timothy writes "As places to study what happens to corpses, the Atlantic Ocean is both much larger and much more specialized than the famous 'body farm' in Knoxville, TN. But for all kinds of good reasons, sending human bodies into Davy Jones' locker just to see where they float and how they bloat is unpopular. Pigs don't pay taxes, and more importantly, they don't vote. So Canadian scientists have taken to using them as human-body proxies, to study what happens when creatures of similar size and hairlessness (aka, us) end up 86ed and in the drink."
It was the same merchant, but the limit was set to the cost of the first purchase and the number was set to expire three days later, at the end of the month. The second purchase was well over the limit on its own, and as well as a couple weeks past the expiration date.
nickull writes: "Gunnar Helliesen muses about the great firewall of Norway: "My country is going off the deep end. A Computer Crime Panel study group established by the Norwegian Government has issued a proposal to the Justice Department for a new law that would force all ISPs (Internet Service Providers) in Norway to actively censor the Internet. If this proposal were to become law, Norway would have stricter Internet censorship than China." more — http://archives.listbox.com/247/200702/0064.html"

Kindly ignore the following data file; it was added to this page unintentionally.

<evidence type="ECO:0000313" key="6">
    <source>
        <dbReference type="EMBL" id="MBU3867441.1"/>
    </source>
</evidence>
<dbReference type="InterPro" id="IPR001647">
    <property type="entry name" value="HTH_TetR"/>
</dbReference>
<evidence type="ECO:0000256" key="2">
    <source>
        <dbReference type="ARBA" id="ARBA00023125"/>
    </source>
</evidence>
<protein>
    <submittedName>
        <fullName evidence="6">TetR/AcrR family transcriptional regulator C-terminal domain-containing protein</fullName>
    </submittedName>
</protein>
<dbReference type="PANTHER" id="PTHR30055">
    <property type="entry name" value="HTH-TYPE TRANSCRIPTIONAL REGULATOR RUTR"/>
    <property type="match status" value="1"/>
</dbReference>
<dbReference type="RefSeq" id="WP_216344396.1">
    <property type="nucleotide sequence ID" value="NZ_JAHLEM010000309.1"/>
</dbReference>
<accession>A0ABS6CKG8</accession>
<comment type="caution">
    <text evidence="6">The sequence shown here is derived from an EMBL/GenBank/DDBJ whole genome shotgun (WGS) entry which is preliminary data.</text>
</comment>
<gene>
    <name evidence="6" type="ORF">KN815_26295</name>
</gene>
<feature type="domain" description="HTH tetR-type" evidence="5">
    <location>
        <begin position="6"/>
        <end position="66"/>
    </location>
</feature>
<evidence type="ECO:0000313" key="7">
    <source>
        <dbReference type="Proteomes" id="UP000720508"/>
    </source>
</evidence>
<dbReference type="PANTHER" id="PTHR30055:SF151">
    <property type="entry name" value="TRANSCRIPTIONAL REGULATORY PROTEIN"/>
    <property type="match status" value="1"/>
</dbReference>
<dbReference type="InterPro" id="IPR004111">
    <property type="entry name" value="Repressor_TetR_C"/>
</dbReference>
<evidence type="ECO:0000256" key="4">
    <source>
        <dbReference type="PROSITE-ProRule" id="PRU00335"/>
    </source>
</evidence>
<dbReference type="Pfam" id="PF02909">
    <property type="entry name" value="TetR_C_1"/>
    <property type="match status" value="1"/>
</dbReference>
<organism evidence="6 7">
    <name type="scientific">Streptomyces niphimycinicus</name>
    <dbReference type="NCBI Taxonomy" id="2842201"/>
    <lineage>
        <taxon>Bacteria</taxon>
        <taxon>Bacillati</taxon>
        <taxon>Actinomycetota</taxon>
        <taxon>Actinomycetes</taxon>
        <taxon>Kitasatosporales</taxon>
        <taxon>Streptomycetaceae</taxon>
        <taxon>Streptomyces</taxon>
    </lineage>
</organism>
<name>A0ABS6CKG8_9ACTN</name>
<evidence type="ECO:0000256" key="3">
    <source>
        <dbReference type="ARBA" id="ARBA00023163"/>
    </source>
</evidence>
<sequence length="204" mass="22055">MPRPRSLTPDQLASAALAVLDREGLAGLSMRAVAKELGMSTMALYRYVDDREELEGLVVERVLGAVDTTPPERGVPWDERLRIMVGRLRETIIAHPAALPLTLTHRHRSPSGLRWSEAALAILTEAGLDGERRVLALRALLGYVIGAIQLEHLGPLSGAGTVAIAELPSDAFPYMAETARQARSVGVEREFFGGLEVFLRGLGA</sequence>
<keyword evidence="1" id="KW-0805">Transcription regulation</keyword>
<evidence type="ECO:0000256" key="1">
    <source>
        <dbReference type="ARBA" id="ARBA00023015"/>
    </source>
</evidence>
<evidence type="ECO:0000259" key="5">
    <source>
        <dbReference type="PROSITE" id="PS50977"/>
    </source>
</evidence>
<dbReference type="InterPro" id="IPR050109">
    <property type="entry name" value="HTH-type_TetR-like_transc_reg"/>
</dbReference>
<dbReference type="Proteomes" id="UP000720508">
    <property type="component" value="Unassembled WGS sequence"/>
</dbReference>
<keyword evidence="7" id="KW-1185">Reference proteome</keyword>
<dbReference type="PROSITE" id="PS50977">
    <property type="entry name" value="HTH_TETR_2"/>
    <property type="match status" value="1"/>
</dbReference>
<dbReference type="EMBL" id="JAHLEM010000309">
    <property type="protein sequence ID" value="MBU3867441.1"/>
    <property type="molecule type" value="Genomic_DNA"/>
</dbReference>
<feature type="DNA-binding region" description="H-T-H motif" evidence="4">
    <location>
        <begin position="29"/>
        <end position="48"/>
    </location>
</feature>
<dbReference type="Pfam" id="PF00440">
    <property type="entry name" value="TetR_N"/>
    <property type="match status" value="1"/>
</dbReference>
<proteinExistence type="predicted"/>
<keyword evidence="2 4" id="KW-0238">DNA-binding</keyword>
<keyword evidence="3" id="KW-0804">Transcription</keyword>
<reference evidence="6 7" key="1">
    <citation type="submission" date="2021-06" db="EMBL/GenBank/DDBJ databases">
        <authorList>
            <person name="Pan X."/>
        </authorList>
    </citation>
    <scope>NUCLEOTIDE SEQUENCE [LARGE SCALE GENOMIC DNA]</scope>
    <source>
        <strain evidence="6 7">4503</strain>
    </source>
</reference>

The article was interesting, but I disagree with their claim that, "TurboGears is more community-driven than Django because it was built with pre-existing, open source components." From everything I've seen, Django has a strong community behind it. I don't think I've ever seen an open-source project whose maintainer is as helpful to users and contributors than Adrian Holovaty is. He's extremely respectful and responds quickly to bug reports and suggestions. In addition to its clean, unified feel, the community is one of the main reasons I was attracted to Django.
kamikaze-Tech writes "It is being reported on the Vonage Forums that last month when Loren Veltkamp's Chanhassen, Minnesota home caught on fire, he immediately called 9-1-1 using Vonage. Unfortunately, Vonage put him on hold, causing a delay in the response from emergency workers. By the time fire crews arrived, the fire had become a five-alarm blaze. The house was a total loss."
Hate to be picky, but muons are actually considered pretty long lived. They have a half life of over 2 microseconds. That sounds short, but it's a lot longer than a free neutron (for example), and it means they're really useful for probing materials.